Inspired by this email from Assistant Registrar Kimberly Gosse…
I would like to take a moment to praise our facilities team. They have been working tirelessly to ensure our campus is beautiful for Move-in day this weekend. In addition to this, they constantly are going above and beyond for their community.
Yesterday the new viewbooks for prospective students arrived early from the printer … all 7000 of them. My colleagues and I in the Registrar’s Office were beginning the slog of moving them all to basement storage when the facilities team came to our rescue with enthusiasm and a heavy-duty cart. Without even asking they began to load them up and physically carry them down to our storage. Every member of the team stayed until they were neatly placed away (and I’m pretty sure their work day was supposed to already be over).
Their kindness and selflessness truly exemplifies the spirit of our community. The Registrar’s Office was grateful for their help. We are so fortunate to have them on our team.
A million thanks,
… which received this response from President Bill Lahey:
This is very well said Kimberly. The efforts of the whole facilities team continue to be extraordinary. Inspirational to us all.
… and many other responses from members of the King’s community that amounted to a groundswell of appreciation. In the spirit of recognizing the facilities team, we wrote this story to highlight their hard work–every day, and especially throughout the pandemic.
One of the first things Ian Wagschal says is this:
“It’s rare that people find facilities management interesting!”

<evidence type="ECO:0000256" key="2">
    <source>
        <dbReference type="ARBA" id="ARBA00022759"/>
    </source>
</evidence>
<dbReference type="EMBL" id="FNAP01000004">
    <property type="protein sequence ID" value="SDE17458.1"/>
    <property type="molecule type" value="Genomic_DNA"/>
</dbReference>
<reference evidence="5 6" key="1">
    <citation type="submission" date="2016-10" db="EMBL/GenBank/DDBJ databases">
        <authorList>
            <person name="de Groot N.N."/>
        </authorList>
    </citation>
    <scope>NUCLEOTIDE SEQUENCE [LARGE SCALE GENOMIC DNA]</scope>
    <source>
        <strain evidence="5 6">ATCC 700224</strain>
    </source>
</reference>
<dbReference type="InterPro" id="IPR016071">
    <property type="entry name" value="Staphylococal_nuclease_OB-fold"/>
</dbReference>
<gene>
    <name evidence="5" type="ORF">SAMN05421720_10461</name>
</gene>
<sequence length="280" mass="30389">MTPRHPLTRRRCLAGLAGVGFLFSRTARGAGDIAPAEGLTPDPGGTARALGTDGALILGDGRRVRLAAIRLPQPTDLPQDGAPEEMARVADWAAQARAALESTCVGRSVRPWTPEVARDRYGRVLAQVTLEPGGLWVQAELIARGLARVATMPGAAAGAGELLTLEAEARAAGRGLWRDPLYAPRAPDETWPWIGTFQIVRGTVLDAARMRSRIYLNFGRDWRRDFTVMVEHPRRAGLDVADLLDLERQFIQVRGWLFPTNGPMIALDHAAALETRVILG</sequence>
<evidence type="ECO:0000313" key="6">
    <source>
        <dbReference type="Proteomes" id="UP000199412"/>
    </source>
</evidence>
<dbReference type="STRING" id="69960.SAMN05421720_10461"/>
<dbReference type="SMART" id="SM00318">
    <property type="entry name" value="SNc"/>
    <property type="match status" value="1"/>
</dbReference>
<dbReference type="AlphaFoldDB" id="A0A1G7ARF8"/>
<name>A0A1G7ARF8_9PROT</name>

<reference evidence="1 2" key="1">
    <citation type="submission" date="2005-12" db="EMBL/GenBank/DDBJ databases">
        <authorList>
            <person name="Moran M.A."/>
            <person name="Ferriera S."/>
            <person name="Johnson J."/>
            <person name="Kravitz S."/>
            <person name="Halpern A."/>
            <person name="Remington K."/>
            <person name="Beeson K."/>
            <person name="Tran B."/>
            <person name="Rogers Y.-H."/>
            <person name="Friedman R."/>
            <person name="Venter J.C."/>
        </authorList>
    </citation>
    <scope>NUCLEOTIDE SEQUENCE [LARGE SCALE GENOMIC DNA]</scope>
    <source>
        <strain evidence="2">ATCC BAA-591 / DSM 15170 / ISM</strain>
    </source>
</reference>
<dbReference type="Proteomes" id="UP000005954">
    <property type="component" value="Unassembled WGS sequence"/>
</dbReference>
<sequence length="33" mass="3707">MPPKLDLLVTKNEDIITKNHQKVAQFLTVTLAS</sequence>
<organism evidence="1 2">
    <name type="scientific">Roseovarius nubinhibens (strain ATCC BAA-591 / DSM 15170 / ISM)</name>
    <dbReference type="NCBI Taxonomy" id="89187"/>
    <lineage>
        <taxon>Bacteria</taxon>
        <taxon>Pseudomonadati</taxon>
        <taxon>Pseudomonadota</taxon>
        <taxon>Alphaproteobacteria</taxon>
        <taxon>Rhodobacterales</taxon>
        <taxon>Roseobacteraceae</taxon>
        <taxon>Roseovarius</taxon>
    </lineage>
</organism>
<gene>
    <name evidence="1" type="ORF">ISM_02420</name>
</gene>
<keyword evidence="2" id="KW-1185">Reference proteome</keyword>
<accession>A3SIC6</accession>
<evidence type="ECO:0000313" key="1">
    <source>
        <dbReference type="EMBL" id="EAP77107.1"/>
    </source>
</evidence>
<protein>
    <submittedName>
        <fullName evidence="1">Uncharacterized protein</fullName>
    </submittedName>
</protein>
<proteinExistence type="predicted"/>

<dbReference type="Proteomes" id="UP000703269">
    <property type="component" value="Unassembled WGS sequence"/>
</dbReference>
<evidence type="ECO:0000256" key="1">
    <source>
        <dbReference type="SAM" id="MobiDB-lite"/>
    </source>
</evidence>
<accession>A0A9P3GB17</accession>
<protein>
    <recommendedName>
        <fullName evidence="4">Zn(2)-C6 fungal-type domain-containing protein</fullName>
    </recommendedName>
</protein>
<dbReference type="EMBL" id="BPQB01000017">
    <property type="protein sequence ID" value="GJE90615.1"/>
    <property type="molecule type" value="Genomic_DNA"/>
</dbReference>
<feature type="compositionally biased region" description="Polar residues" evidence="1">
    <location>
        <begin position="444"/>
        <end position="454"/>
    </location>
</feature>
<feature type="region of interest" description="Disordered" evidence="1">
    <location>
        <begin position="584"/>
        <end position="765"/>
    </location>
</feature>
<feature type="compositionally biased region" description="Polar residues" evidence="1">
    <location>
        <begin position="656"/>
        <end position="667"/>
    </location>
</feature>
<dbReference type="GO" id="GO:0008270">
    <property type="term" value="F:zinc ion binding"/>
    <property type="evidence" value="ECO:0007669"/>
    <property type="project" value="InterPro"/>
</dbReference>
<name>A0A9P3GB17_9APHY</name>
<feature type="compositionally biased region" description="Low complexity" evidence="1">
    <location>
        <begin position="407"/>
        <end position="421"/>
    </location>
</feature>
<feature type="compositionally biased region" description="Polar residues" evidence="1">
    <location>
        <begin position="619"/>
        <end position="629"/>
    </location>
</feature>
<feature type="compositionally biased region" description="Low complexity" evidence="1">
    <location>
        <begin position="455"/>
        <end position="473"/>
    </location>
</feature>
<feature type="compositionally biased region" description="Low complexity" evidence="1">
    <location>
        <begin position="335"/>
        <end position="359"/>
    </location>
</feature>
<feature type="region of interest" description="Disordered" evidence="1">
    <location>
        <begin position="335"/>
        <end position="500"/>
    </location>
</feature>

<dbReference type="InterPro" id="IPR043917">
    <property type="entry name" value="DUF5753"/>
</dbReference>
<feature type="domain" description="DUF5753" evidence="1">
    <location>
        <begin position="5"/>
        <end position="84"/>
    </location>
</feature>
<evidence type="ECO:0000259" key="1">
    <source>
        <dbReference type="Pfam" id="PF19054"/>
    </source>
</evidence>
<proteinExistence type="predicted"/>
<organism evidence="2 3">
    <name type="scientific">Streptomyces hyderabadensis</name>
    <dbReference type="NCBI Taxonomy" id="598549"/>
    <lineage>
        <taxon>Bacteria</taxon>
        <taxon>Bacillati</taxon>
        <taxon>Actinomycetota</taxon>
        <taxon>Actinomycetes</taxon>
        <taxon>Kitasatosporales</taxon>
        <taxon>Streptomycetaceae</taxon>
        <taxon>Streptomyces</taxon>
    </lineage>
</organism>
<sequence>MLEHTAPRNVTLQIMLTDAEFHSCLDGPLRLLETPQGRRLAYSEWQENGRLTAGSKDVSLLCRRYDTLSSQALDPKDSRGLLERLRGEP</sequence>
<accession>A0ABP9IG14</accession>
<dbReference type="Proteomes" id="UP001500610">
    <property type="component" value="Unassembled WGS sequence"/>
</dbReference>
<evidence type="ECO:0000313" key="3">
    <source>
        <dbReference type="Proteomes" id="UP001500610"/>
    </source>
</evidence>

He does have a point. How buildings are maintained and renovated, whether the filters in the ventilation systems are the really high filtration ones—the MERV 13s (they are)—supervising the wiping down of surfaces is not the sort of thing that, say, a budding author in the MFA program would pitch as the basis of a good story.
But Wagschal, the director of Facilities Management at King’s, thinks it is a good story. It is the story of how King’s weathered the worst of the pandemic and was able to open its doors wide to welcome back the entire King’s community in September.
“We were better prepared than many other universities,” Wagschal says. “We are small enough and we had such a great team working this summer. The efficiency and labour utilization was off the chart. We were able to get everything done that had to be done.”
The story begins in the early days of the pandemic. While much of the campus emptied, the facilities team had to keep working to schedule cleaning and maintain the buildings. Worried that if Covid hit any member of the team it could spread to them all, they divided into two teams and split the work-week, each team working three 12-hour days.
Wagschal says, “While other people got to work from home and feel protected, the facilities staff had to come to work. They had to work in buildings with students living in them. Sometimes they had to go into those rooms. They all had to wear full PPE. It was hospital grade protection. No one ever complained. This was way before vaccinations became available.”
A key member of the facilities team is Tim Ross, Ancillary Services Manager.
Pre-Covid, along with looking after the cleaning, security and food contracts, he also ran Conference Services and co-chaired the “not very glamorous” (as he puts it) Occupational Health and Safety Committee (OH and S). Once Covid took a stranglehold on the travelling world the conference biz became moribund, freeing Ross up. The OH and S committee on the other hand picked up the slack.